Generally, there is often a misunderstanding that the solution to a stolen asset problem is in a foreign jurisdiction where the money is. However, the solution is never in another country. It is always primarily in the domestic investigation, and only then in the other jurisdiction.

That has taken some time for the PGO to understand, and that’s also something we see in other countries. It is easy for countries where lots of money has been stolen to blame other jurisdictions that have accepted it – and, indeed, they do have some blame to take. But you can’t just wait for them to do the job and bring you the money back. It doesn’t work like that. The reason is that a lot of the evidence of what happened with the money – how it was stolen and in what way it was illegal – is in Ukraine. So the local law enforcement agencies have to do their job. I think we lost a bit of time initially with creating that understanding.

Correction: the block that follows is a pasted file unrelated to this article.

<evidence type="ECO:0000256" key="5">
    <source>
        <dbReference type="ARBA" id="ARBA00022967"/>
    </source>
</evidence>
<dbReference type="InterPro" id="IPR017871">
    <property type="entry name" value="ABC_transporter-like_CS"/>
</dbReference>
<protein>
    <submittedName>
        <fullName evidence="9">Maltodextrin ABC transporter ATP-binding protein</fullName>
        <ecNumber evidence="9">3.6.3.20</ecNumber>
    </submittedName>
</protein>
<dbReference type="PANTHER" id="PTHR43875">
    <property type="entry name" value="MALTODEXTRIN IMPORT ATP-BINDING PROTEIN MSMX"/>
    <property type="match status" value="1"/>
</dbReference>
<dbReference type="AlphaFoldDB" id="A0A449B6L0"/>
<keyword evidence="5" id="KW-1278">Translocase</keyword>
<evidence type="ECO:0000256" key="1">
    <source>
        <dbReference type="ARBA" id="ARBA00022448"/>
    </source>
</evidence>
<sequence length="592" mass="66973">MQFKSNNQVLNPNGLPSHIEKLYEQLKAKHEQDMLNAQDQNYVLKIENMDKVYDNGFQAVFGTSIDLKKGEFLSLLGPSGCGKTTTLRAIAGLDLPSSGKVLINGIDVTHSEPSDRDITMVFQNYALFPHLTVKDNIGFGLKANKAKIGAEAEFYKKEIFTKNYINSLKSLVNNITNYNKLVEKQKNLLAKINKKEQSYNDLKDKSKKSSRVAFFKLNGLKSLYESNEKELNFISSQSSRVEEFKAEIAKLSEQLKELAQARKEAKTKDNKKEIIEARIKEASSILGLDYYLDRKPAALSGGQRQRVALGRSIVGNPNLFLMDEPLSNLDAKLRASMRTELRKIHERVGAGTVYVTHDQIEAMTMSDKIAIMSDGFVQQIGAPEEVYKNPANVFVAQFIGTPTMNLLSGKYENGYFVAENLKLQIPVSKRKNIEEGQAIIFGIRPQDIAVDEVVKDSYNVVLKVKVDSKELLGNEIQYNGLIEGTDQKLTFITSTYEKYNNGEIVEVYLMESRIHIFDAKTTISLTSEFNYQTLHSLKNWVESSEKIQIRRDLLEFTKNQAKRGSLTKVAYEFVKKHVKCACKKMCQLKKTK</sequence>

As to the cases, I would say that we have progress in some cases, while in others the process is very slow. That has partly to do with the fact that certain cases are extremely complicated.

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It has also to do with the fact that there are different levels of capacity – even in the PGO. Some investigators are more experienced, others are less so. In general, there is no great level of experience in financial investigations at the GPO. Again, this is not typical just for Ukraine, but for countries all over the world. Utilizing financial investigation tools is still something very new – even for some of the more developed jurisdictions.